US 5617030 A Abstract A gradient coil is connected to a controllable gradient amplifier via a first diagonal of a bridge circuit having four switches and unbiased diodes respectively connected parallel thereto. A capacitor that forms a resonant circuit together with the gradient coil is connected into the second bridge diagonal of the bridge circuit. A sinusoidal current is supplied through the gradient coil. Due to intentionally incomplete discharging of the capacitor at every other half-wave, an offset current can be superimposed on the sinusoidal current through the gradient coil.
Claims(7) 1. A method for generating a gradient offset current in a nuclear magnetic resonance tomography apparatus comprising the steps of:
providing a bridge circuit having four switches, four unbiased diodes respectively connected in parallel with said four switches, a first bridge diagonal, and a second bridge diagonal containing a capacitor; providing a gradient coil and a controllable gradient amplifier and connecting said gradient coil to an output of said gradient amplifier through said first bridge diagonal, said capacitor and said gradient coil thereby forming a resonant circuit; operating said four switches in a sequence for producing an alternating current through said gradient coil as a gradient current having alternating positive and negative half-waves, said gradient current being conducted across said capacitor and periodically charging and discharging said capacitor with a same voltage polarity; generating an offset current through said gradient coil superimposed on said gradient current by operating said four switches for incompletely discharging said capacitor at every other half-wave of said gradient current, the incomplete discharge of said capacitor producing a voltage at said gradient coil; and operating said gradient amplifier for compensating for an ohmic voltage drop across said gradient coil and said bridge circuit and for compensating for said voltage at said gradient coil produced by incompletely discharging said capacitor. 2. A method as claimed in claim 1 wherein said nuclear magnetic resonance tomography apparatus employs a basic magnetic field having an inhomogeneity characterizable by linear terms, and comprising the additional step of compensating said linear inhomogeneity terms by said gradient offset current.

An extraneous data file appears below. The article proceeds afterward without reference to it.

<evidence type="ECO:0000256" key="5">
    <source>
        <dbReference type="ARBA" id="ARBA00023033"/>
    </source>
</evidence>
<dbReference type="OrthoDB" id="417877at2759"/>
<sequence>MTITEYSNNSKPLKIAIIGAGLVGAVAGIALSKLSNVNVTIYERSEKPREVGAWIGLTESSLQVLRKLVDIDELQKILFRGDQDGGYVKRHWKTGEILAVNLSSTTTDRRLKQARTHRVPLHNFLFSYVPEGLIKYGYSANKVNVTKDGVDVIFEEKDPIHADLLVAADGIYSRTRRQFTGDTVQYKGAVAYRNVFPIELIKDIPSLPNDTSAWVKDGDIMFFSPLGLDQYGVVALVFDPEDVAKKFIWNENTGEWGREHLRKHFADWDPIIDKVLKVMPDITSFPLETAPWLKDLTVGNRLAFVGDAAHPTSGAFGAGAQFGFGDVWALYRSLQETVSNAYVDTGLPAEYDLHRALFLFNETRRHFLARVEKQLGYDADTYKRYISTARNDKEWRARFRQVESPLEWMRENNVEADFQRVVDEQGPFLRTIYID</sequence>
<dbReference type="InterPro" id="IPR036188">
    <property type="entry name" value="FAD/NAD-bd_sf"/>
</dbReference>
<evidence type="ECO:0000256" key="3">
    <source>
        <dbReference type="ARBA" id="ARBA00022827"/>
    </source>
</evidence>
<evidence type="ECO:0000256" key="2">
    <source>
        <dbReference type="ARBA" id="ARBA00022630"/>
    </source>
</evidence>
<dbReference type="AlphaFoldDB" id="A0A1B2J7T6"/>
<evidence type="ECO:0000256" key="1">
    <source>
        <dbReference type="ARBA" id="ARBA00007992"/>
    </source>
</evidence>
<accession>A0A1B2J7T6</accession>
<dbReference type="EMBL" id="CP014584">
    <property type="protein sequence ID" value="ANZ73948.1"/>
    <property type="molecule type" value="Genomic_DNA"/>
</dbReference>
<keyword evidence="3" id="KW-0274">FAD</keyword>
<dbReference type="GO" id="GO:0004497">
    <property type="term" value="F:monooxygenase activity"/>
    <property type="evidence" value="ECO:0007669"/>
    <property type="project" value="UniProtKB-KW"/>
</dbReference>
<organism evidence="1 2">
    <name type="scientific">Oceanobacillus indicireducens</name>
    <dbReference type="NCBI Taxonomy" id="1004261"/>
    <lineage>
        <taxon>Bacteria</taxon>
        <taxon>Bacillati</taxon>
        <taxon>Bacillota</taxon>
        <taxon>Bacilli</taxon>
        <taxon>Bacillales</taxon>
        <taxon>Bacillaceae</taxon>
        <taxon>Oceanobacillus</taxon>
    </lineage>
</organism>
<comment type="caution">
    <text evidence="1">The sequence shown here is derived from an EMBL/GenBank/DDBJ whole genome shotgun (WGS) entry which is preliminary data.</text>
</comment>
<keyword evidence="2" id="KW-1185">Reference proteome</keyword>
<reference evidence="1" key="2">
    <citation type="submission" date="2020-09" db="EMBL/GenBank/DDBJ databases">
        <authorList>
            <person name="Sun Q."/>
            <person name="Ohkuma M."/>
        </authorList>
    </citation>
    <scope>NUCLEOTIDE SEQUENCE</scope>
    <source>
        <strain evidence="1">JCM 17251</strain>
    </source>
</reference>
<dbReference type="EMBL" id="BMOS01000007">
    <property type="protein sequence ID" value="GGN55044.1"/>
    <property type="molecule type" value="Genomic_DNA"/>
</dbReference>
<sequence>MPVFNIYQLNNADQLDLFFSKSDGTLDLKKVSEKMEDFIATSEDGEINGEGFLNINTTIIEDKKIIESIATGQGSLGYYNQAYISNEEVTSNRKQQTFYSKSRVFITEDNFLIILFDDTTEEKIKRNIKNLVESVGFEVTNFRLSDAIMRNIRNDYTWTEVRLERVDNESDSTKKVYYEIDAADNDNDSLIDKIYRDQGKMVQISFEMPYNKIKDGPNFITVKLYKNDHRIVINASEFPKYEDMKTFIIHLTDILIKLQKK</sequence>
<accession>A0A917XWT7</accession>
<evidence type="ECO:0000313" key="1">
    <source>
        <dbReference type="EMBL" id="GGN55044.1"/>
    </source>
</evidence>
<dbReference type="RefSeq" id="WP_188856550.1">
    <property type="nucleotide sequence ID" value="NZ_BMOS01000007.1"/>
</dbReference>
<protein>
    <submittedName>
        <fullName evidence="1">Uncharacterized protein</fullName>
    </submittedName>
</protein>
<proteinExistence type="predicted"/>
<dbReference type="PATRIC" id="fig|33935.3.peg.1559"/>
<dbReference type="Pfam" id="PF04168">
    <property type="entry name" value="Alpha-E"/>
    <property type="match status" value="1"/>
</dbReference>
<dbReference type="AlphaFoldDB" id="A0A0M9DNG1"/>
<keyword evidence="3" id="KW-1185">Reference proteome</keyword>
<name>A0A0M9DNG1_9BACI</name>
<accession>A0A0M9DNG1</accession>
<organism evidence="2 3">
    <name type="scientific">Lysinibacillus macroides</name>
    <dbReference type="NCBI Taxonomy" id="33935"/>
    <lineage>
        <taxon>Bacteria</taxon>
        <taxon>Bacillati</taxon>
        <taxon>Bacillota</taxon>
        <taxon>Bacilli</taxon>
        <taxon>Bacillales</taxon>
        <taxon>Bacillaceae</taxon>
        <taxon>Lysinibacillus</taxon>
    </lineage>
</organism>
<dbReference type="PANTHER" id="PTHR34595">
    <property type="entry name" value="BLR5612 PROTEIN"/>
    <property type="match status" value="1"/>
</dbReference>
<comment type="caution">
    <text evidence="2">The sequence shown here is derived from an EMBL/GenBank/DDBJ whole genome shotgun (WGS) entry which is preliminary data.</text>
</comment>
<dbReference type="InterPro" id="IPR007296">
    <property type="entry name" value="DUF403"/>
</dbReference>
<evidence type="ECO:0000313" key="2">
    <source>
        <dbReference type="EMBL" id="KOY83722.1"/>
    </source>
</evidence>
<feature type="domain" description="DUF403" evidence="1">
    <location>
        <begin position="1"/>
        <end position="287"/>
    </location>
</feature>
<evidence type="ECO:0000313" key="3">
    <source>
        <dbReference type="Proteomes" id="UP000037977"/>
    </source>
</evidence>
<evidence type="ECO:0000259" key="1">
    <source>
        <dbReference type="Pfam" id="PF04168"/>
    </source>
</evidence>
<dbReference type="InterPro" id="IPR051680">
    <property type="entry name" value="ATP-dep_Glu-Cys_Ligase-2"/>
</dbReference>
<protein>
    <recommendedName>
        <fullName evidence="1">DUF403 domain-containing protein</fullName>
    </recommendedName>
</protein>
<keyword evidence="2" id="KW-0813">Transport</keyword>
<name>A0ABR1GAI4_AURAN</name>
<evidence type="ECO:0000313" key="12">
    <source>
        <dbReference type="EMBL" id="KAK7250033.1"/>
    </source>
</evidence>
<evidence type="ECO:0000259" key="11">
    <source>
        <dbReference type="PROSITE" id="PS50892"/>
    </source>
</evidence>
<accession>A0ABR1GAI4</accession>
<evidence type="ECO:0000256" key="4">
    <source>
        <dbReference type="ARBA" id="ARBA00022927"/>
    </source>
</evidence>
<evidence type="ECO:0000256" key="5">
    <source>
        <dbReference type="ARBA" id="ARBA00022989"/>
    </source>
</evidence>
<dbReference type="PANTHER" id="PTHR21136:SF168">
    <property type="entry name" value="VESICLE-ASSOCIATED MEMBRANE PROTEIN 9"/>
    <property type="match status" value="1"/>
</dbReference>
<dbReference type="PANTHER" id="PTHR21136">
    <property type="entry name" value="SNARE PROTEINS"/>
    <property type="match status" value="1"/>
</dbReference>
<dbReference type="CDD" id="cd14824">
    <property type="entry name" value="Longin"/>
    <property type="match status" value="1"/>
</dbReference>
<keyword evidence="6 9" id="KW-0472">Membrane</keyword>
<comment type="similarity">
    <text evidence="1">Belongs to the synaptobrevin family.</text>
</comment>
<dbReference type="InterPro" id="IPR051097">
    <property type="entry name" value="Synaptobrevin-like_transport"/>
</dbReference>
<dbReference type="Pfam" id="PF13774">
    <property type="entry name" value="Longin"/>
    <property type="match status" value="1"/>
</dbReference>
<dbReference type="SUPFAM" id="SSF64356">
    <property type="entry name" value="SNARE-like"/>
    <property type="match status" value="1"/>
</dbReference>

3. A method as claimed in claim 1 wherein the step of generating an offset current includes beginning each charging and discharging of said capacitor each time said gradient current with said offset current superimposed thereon passes through zero.
4. A method as claimed in claim 1 wherein the step of generating an offset current includes beginning each charging and discharging of said capacitor each time said gradient current passes through zero.
5. A method as claimed in claim 1 comprising the additional step of conducting a measuring sequence in said nuclear magnetic resonance tomography apparatus and, before beginning said measuring sequence, supplying said gradient coil with a current with said capacitor discharged that is equal to a maximum amplitude of said gradient current with said offset current superimposed thereon.
6. A method as claimed in claim 1 wherein two of said switches in said bridge circuit form a bridge half, and comprising the step of:
closing said two switches of said bridge half and supplying said gradient coil with a constant current from said gradient amplifier directly through said two switches of said bridge half and bypassing said capacitor. 7. In a nuclear magnetic resonance tomography system, the improvement of an apparatus for generating a gradient offset current comprising: